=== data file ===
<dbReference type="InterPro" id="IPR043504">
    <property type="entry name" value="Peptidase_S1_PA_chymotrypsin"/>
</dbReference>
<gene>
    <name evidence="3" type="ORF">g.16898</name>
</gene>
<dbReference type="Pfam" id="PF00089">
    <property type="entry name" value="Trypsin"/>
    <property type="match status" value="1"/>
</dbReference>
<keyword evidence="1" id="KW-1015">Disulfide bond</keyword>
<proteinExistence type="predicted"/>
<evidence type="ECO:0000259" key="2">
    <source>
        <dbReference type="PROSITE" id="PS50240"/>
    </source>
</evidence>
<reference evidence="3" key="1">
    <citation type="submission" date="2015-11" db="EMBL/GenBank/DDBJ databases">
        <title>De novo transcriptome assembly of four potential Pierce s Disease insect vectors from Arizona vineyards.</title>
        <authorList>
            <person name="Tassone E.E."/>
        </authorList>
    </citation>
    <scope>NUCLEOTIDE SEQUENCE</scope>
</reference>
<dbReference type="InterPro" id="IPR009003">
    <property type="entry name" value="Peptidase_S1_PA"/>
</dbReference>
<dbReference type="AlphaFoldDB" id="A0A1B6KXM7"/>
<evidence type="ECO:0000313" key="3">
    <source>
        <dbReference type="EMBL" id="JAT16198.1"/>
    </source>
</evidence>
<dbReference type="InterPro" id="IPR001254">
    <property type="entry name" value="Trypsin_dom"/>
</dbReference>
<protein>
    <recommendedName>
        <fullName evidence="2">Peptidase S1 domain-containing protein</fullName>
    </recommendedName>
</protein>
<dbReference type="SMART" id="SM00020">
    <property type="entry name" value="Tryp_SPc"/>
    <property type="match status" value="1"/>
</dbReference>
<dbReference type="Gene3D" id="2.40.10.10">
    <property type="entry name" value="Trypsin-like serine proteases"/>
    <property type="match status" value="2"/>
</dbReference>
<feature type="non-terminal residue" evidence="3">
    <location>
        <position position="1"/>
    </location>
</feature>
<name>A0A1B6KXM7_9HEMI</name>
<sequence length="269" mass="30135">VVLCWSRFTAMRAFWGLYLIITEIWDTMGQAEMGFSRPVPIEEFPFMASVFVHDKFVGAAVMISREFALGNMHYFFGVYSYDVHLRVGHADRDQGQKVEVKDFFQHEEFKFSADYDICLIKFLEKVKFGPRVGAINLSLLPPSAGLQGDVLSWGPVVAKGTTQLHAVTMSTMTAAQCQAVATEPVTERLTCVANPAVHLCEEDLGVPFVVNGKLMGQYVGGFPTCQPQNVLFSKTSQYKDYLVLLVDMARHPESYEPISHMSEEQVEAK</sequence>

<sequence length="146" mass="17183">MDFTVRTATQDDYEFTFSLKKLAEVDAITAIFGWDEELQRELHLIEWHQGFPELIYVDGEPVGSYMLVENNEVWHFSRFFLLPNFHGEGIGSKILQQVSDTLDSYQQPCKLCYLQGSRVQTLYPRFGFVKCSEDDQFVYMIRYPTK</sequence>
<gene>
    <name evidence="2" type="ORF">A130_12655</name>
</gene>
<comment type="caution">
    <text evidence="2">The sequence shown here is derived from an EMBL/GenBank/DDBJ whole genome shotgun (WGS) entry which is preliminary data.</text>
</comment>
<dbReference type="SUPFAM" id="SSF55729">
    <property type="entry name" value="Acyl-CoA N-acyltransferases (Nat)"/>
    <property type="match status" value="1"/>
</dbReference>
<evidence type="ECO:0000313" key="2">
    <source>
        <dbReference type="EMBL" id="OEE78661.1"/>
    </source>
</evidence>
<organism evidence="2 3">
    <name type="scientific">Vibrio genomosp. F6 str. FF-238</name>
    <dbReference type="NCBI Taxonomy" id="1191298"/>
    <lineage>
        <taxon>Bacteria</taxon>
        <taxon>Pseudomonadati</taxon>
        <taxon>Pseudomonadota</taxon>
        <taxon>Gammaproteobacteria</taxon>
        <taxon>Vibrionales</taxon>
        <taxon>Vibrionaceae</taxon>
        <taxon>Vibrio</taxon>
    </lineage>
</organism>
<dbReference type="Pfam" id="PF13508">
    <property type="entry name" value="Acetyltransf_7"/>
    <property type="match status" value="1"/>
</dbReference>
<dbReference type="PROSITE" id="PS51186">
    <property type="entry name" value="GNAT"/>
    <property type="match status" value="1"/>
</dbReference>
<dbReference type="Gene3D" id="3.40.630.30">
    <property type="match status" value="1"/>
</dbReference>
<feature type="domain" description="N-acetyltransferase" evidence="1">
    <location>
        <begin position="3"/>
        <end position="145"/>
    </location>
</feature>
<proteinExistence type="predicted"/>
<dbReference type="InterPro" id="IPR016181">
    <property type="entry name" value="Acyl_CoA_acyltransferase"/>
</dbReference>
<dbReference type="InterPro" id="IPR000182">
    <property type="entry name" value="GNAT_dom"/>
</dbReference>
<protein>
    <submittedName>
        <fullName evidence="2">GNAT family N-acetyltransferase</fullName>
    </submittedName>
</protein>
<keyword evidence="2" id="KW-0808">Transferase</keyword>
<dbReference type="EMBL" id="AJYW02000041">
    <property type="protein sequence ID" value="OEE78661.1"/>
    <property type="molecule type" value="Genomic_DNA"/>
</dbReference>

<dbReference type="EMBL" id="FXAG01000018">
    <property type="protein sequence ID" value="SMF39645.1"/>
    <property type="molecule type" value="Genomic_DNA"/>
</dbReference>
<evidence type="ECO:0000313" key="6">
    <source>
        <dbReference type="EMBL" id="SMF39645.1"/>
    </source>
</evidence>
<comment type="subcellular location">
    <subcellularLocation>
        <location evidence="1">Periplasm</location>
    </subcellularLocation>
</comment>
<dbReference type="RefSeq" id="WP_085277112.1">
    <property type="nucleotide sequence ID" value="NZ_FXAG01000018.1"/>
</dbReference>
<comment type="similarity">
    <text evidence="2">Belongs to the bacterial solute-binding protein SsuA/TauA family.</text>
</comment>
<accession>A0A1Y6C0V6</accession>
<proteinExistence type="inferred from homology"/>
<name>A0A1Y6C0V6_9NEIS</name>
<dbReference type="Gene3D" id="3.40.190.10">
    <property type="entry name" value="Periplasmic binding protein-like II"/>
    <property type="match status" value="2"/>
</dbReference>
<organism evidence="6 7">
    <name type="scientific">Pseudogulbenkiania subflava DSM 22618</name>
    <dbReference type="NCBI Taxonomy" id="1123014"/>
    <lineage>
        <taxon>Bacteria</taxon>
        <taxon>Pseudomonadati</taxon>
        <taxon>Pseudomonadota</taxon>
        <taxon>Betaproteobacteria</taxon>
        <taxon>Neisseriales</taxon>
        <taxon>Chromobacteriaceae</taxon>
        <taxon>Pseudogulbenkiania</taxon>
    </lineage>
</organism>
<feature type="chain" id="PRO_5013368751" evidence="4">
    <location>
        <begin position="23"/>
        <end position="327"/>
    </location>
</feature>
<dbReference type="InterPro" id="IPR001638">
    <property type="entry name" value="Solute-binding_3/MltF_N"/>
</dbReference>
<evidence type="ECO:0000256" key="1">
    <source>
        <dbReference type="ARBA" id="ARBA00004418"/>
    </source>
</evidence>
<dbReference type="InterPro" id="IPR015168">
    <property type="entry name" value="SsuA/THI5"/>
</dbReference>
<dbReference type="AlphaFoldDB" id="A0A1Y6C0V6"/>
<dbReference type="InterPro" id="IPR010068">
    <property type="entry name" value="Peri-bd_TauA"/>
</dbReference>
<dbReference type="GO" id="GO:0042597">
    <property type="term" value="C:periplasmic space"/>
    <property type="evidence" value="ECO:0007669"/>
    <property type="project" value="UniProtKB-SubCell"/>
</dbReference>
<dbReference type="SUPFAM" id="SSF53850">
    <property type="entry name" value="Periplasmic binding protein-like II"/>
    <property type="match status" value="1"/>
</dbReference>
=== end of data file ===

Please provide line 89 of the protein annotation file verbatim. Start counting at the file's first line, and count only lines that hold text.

    <property type="entry name" value="Acetyltransf_7"/>